We know Julia principally for her involvement in the upbringing of her grandson between the years 58 and 51. However, she (or less likely, her sister Julia Maior ) is mentioned by Suetonius for her involvement in an infamous event in the chaotic final years of the Roman Republic. The cult of the Bona Dea (the "Good Goddess") was confined solely to women; her yearly celebrations were held in the house of a high civil magistrate in Rome. In 61 bce, Julia's brother, Julius Caesar, was praetor (as well as Pontifex Maximus, or Chief Priest), and the celebrations were held in his house, under the direction of his second wife Pompeia . During the celebrations, which included the drinking of wine and culminated in the sacrifice of a sow, it was brought to the attention of Caesar's mother Aurelia that a man disguised as a female harp-player had entered the house. She immediately found the man and ordered him to leave. Later she claimed to have recognized him as Publius Clodius Pulcher, a patrician who was rumored to be having an affair with Pompeia; his imputed purpose for infiltrating the female celebrations was his desire to debauch her in the midst of the activities.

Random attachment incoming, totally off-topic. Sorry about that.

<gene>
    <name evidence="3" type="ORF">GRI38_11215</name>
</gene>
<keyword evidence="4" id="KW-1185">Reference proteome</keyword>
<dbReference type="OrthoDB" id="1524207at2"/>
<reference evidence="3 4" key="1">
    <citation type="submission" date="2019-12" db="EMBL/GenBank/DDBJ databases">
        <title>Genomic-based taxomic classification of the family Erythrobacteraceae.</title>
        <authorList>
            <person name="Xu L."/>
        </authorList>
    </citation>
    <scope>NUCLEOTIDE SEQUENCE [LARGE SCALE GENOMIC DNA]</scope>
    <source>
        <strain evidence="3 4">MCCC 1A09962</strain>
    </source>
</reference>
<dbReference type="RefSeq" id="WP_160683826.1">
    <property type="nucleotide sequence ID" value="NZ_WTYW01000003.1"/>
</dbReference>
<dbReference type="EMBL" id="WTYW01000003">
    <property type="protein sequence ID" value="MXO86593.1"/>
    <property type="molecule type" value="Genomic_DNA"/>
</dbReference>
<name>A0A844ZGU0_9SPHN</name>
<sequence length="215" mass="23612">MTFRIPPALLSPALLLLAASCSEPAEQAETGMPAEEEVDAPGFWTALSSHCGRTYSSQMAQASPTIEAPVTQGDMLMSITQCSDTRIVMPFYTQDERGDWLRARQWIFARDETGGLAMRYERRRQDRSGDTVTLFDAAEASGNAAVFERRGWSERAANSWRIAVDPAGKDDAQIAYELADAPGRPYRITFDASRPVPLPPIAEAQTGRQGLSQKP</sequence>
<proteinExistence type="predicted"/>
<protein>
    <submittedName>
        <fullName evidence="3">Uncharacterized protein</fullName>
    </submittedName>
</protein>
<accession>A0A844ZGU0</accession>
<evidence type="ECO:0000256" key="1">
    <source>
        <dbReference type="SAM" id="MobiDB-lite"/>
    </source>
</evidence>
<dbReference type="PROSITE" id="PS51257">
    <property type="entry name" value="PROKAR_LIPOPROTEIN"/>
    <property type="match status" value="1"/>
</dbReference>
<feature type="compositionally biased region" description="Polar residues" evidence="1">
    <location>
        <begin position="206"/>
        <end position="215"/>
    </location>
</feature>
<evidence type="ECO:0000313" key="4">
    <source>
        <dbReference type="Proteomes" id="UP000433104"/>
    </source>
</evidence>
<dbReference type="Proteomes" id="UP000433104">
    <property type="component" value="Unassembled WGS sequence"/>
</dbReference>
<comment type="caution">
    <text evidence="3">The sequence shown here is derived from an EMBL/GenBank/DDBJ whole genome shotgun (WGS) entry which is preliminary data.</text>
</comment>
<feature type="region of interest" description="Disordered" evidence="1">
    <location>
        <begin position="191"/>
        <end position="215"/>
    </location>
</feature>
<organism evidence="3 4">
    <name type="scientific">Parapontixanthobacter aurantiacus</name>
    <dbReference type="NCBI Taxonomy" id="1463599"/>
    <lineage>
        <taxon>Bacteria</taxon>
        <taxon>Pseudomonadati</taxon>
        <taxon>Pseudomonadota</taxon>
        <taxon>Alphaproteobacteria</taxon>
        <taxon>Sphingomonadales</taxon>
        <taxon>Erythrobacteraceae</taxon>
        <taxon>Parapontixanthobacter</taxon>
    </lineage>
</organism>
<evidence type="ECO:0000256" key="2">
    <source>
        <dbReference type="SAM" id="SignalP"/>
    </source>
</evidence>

It is no wonder that to the religiously conservative Roman public of the day this rather lurid episode was a shock and provoked great interest. It is chiefly remembered, however, because of the political repercussions it caused during a very unsettled time. A debate ensued among various factions about whether or not Clodius could be tried for his crime, for which there was no recorded precedent, and hence no governing law. Eventually Clodius was tried but found not guilty, despite the fact that both Aurelia and "Caesar's sister Julia" (Suetonius does not specify the elder or the younger) provided the jurors "a faithful account of the whole affair." The wily Caesar, it should be noted, refused to give testimony against Clodius, though as Pontifex Maximus he almost surely had a hand in bringing him to trial. And despite the not-guilty verdict, he still divorced Pompeia, claiming that because he was Supreme Pontiff the members of his family should be free of both accusation and suspicion.